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Intersubjectivity and the domains of social interaction: proposal of a cross-sectional approach

-behavior link and social interaction. Journal of Personality & Social Psychology, 76, 893-910. doi: 10.1037/0022-3514.76.6.893 Clark, H. (1996). Using language. Cambridge: Cambridge University Press. Clay, Z., Ravaux, L., de Waal, F. B. M., & Zuberbuhler, K. (2016). Bonobos (Pan paniscus) vocally protest against violations of social expectations. Journal of Comparative Psychology, 130, 44-54. doi: 10.1037/a0040088 Coelho, N., & Figueiredo, L. C. (2003). Patterns of intersubjectivity in the constitution of subjectivity

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Humor as interactional affordances: an ecological perspective on humor in social interaction

social interaction. Frontiers in Psychology. Cognitive Science, Vol 5, Article 720. doi: 10.3389/fpsyg.2014.00720 Jensen, T. W. (2014a) New perspectives on language, cognition, and values. Journal of Multicultural Discourses, 9(1), 71-78. Jensen, T. W. & Pedersen, S. B. (2016). Affect and affordances: The role of action and emotion in social interaction. Cognitive Semiotics, 9(1), 97-103. Koestler, A. (1964). The Act of Creation. London: Hutchinson. Kramarae, C. (1981). Women and men speaking: Framework

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Social Interaction in the Art of Acting: Forms and Phases

Abstract

Creativity is here construed as an activity taking place in phases over time, one everywhere imbued with the social, whether the creator does much of the work alone as in fiction writing or with others where the creation itself is collaborative such as jazz improvisation. This paper considers the creation of theatrical roles, a domain in which some phases of the activity take place under solitary conditions and others involve face-to-face interaction. Grounded in a research review, the paper examines the phases of the creative process in scripted acting. It notes the kinds of social relationships in each, the roles of intention, reflection and spontaneity, the forms of interaction in terms of Schütz’s multiple realities and the ways in which those realities interact.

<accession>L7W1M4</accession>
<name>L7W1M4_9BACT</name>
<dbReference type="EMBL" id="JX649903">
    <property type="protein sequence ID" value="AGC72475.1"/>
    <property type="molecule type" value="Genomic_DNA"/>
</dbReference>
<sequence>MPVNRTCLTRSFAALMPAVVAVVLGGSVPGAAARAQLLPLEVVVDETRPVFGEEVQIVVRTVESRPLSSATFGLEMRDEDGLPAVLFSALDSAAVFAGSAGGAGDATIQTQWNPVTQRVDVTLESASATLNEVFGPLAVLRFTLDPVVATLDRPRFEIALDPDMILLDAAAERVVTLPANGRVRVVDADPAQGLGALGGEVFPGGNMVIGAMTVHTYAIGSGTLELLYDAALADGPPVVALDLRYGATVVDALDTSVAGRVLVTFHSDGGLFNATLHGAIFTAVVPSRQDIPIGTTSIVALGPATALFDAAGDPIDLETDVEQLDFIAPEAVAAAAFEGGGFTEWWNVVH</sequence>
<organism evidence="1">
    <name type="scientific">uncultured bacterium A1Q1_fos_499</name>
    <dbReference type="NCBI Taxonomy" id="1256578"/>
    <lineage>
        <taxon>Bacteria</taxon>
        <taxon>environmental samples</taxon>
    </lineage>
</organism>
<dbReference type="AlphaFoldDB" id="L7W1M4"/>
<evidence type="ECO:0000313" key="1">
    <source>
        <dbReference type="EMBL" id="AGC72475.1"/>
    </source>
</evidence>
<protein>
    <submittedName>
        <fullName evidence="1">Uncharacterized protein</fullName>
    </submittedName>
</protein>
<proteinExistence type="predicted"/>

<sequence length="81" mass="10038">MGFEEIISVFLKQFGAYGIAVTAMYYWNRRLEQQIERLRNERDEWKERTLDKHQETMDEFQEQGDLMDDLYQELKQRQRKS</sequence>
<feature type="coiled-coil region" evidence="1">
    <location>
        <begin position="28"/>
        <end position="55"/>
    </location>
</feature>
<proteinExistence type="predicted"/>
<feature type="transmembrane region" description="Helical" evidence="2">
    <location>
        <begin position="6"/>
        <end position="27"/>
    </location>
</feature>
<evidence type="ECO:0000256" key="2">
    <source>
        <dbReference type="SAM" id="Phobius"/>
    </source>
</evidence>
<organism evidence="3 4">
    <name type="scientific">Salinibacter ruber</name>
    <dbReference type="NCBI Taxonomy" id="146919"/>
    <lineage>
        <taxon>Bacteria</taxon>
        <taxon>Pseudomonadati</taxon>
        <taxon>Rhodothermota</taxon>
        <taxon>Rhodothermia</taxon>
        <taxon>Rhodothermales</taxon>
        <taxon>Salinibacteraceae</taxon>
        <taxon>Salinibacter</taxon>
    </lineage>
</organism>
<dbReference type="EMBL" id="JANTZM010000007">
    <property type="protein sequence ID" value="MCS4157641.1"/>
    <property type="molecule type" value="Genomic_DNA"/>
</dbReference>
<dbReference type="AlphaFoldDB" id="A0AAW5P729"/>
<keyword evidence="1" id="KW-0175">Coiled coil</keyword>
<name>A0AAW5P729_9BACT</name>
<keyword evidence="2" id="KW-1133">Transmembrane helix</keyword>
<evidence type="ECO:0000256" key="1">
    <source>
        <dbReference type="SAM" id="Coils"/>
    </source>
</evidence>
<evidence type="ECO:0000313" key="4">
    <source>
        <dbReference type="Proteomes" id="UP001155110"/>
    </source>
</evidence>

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Creativity and Social Interactions

Abstract

In this editorial we discuss the reasons behind choosing social interactions as the theme for this CTRA special issue. We briefly describe the transition in creativity research from a paradigm centered on the individual and his/her intra-psychological predispositions to one focused on the social, systemic approach to creativity in which this phenomenon is not only facilitated or inhibited by social factors, but embedded in and multi-directionally connected to the socio-cultural and material context in which it takes place. We end with a brief description of the contributions to this special issue.

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Neighbouring the different: Social interaction in a Warsaw subarea

zonace Prahy (Spatial typology and zoning of Prague – in Czech). Ouředníček, M. and Temelová, J. editors, Sociální proměny pražských čtvrtí, Praha: Academia, 268–297. Pattillo, M. (2007). Black on the Block: The Politics of Race and Class in the City. Chicago: University of Chicago Press. Peters, K., Elands, B. and Buijs, A. (2010). Social Interactions in Urban Parks: Stimulating Social Cohesion? Urban Forestry & Urban Greening , 9, 93-100. DOI: https://doi.org/10.1016/j.ufug.2009.11.003 . Pinkster, F.M., Permentier, M. and Wittebrood, K. (2014

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The Effect Of Omitted Spatial Effects And Social Dependence In The Modelling Of Household Expenditure For Fruits And Vegetables

Abstract

As is well known, ignoring spatial heterogeneity leads to biased parameter estimates, while omitting the spatial lag of a dependent variable results in biasness and inconsistency (Anselin, 1988). However, the common approach to analysing households’ expenditures is to ignore the potential spatial effects and social dependence. In light of this, the aim of this paper is to examine the consequences of omitting the spatial effects as well as social dependence in households’ expenditures.

We use the Household Budget Survey microdata for the year 2011 from which we took households’ expenditures for fruits and vegetables. The effect of ignoring spatial effects and/or social dependence is analysed using four different models obtained by imposing restrictions on the core parameters of the hierarchical spatial autoregressive model (HSAR). Finally, we estimate the HSAR model to demonstrate the existence of spatial effects and social dependence.